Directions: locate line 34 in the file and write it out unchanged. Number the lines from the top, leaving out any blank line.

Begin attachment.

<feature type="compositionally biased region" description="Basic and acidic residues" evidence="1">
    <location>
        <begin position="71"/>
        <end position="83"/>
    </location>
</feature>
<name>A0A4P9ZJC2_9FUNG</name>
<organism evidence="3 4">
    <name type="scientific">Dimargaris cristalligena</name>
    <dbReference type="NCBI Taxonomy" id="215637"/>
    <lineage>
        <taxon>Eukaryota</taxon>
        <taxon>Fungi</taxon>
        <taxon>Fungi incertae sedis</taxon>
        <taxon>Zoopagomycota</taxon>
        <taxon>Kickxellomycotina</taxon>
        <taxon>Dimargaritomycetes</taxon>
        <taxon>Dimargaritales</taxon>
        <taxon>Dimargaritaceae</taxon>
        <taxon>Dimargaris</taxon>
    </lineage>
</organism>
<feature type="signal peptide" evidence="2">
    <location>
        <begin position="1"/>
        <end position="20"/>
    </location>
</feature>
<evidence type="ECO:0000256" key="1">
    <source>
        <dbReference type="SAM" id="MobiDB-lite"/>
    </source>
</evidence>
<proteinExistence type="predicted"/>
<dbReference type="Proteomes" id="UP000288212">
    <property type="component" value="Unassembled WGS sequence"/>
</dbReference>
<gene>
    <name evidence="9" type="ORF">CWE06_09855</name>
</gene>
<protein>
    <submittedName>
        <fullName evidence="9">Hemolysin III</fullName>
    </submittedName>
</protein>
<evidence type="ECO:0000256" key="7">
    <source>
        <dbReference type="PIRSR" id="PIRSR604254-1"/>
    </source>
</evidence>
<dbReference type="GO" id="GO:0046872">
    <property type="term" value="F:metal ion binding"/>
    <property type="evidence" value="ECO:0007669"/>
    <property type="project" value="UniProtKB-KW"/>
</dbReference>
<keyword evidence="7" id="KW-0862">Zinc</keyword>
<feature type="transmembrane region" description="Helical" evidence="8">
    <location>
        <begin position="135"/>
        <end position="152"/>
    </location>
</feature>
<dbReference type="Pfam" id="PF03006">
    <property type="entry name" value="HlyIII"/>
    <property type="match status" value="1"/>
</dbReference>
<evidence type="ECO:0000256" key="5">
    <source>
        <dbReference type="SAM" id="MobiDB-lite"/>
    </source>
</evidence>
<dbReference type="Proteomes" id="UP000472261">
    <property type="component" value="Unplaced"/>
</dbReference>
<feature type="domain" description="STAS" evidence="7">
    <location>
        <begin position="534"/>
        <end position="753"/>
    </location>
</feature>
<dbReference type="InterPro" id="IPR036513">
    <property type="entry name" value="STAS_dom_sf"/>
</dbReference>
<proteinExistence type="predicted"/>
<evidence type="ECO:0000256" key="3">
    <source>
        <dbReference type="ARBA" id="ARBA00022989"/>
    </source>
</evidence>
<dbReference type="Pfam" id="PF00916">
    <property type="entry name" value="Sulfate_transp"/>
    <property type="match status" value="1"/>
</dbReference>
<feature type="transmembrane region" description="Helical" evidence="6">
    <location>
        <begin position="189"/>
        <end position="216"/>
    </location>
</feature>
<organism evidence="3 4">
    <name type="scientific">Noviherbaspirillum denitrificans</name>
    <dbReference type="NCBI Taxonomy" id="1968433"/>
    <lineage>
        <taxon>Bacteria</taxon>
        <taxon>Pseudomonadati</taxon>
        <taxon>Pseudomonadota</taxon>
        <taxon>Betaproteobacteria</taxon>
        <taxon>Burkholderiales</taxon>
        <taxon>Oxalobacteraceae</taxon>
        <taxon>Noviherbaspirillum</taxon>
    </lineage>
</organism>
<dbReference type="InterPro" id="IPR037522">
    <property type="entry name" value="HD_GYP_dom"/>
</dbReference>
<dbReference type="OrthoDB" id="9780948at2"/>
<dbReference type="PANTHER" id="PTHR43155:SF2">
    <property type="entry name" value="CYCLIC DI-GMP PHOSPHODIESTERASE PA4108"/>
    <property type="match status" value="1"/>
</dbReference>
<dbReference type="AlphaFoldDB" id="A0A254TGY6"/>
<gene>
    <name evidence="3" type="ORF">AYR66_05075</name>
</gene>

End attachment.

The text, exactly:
<proteinExistence type="predicted"/>